Although the City strives for democratic engagement, Neighborhood Street Fund and Your Voice, Your Choice force competition while failing to address widespread safety infrastructure inequity.

The concept is catchy, simple, and on the surface appears to be quite democratic. Seattleites are invited to propose ideas for how to improve transportation-related projects in their communities through two City programs, the Neighborhood Street Fund (NSF) and Your Voice, Your Choice (YVYC).

Important deadlines for both programs are coming up soon. On February 22nd, idea collection for Your Voice, Your Choice, and community prioritization ranking for the Neighborhood Street Fund, come to an end.

Seattleites can participate online through the program websites, which also contain information for those who prefer to engage in-person.

In both NSF and YVYC, proposals go through rounds of competition before the finalists are selected and funded. Funding currently comes from the Move Seattle levy, which allocates millions of dollars into small scale infrastructure improvements.

NSF and YVYC are examples of participatory budgeting, a practice which is supposed to engage people who have not historically been involved in government or budget processes by letting them directly decide how to spend part of a public budget.

However, big questions exist over whether open access actually equates to broad participation.

In the past, District Neighborhood Councils used to weigh in on NSF proposals. However, Seattle cut ties with the District Neighborhoods Councils under Mayor Ed Murray because they were found to not be representative of their communities. As a result, now anyone can participate. The expectation would be that public engagement would increase; however, the relatively small pool of participants suggests that this has not occurred. Additionally, disparities in infrastructure across the districts raise important equity questions.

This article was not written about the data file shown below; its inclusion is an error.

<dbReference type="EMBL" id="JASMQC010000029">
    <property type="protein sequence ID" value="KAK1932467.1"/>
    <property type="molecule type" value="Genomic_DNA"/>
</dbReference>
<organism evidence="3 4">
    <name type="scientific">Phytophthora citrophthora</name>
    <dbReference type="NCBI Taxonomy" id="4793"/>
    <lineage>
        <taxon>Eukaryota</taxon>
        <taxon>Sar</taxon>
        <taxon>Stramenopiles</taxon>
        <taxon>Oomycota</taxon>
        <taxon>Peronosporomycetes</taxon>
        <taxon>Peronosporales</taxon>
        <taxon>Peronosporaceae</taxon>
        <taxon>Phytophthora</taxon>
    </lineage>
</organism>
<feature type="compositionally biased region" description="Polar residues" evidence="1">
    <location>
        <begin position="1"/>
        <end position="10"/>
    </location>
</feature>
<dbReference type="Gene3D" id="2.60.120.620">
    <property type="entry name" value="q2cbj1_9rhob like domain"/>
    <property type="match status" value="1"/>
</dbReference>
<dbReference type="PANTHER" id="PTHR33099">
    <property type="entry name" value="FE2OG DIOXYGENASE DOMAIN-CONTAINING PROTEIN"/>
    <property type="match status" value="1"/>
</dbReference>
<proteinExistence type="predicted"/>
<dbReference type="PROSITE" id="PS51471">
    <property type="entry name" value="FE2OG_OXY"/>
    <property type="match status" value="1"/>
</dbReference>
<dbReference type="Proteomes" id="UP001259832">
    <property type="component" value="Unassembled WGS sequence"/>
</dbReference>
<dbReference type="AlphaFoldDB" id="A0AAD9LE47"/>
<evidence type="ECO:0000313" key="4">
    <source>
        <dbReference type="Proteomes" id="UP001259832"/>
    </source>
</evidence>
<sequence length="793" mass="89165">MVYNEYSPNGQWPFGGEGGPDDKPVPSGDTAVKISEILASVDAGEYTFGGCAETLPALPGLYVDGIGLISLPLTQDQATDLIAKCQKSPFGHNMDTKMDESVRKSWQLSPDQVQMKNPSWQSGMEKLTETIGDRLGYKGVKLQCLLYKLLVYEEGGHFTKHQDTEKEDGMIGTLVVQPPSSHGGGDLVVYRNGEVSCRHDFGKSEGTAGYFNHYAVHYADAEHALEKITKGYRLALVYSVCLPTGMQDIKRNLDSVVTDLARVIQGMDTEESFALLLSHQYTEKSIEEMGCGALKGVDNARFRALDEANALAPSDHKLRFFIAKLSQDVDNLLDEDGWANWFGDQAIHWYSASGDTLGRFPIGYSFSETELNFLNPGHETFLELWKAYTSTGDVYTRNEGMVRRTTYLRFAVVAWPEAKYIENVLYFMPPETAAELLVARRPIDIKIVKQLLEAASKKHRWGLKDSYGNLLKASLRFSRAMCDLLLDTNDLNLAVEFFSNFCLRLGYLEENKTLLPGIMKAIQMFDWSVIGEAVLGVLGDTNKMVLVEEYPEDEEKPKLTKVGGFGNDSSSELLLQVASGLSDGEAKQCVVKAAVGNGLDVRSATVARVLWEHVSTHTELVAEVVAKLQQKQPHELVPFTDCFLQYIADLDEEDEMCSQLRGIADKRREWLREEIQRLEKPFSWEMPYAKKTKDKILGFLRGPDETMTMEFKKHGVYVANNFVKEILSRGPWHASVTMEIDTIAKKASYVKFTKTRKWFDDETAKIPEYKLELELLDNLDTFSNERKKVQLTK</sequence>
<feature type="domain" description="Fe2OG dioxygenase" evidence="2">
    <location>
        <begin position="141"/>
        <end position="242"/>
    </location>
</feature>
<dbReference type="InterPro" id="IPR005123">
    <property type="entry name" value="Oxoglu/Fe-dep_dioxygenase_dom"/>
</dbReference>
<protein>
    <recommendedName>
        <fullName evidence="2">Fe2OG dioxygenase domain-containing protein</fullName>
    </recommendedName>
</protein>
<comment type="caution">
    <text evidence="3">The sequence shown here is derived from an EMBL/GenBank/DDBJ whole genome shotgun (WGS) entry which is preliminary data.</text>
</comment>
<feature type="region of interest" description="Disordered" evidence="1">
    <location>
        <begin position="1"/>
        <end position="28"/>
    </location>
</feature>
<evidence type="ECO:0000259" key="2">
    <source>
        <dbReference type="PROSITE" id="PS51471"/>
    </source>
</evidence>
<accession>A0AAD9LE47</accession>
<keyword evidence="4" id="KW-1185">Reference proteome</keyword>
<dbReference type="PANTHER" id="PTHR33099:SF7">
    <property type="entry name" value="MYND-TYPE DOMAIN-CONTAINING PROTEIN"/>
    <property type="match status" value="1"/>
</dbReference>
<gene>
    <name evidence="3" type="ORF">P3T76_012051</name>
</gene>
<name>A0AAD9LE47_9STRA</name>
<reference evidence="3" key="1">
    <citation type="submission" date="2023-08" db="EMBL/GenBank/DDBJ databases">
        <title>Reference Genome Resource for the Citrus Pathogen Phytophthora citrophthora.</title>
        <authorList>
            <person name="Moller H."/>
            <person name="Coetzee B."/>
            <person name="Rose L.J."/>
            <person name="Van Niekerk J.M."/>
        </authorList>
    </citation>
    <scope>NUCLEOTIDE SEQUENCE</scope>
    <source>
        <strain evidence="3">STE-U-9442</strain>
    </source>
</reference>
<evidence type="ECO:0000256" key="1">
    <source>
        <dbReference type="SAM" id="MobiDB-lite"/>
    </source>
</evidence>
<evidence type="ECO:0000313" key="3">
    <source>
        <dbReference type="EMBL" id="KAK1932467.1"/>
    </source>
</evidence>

Neighborhood Street Fund

Now in its second cycle, NSF is expected to fund about 10-12 projects with a budget of approximately $8 million between 2019 and 2022. Projects between $100,000 and $1 million are eligible for consideration, and the website outlines approximate project element costs on its FAQ.

The program is currently in its community prioritization phase in which Seattleites can rank and comment on different proposals.

The proposal page itself is fascinating and extremely transparent. It’s possible to view proposal information from all of the district in both in-depth and summarized formats. You can also see what proposals have been ranked, who has ranked them, and what comments have been submitted.

It all feels very transparent and democratic until you look a bit closer at how the system actually works.

Visualization of rankings draws attention to proposals that have already attracted ranking, increasing their credibility in comparison with proposals that have fewer rankings. (Credit: City of Seattle)

NSF Problems

  1. Low Participation: With less than a week to go, few rankings have been made. Currently the proposal with the most rankings is the Duwamish Longhouse Pedestrian Safety and Accessibility project, which has been ranked by 129 people at the time this article was written.
  2. Website Format that Steers Participants toward “Popular” Projects: While the graphics on the website are interesting, they may be steering people toward ranking projects that have already received attention. Lots of worthy projects has received very few rankings, making them appear less credible. For instance, Pedestrian Safety Improvements near the Fremont Troll has received a lot of attention, while Fixing the Dangerous Woodland Park Ave N and Bridge Way Intersection has received much less attention. Arguably, the Woodland Park Ave N. project would have a much more significant safety impact on the same neighborhood. It can be difficult to sort out which proposals would really have an impact, so it appears that people weigh in on items that have name recognition or have already received attention.
  3. Publicity Goes Really Far: Because participation is so limited, even a small amount of publicity can result in a project moving forward. For example, earlier this week The Urbanist published a post on the Ballard Ave Pedestrian Mall. Since then, the project has seen a jump in votes to reach 91 rankings, making it second only to the Duwamish Longhouse.
  4. Potential for Fraud: Yes, it may sound paranoid, but it would be really easy to game the system through fraud. All you need to create an account is a name and an email. Participants do have to sign a “community pledge,” but it is doubtful that it would slow down people who are really dedicated to the success of a specific project.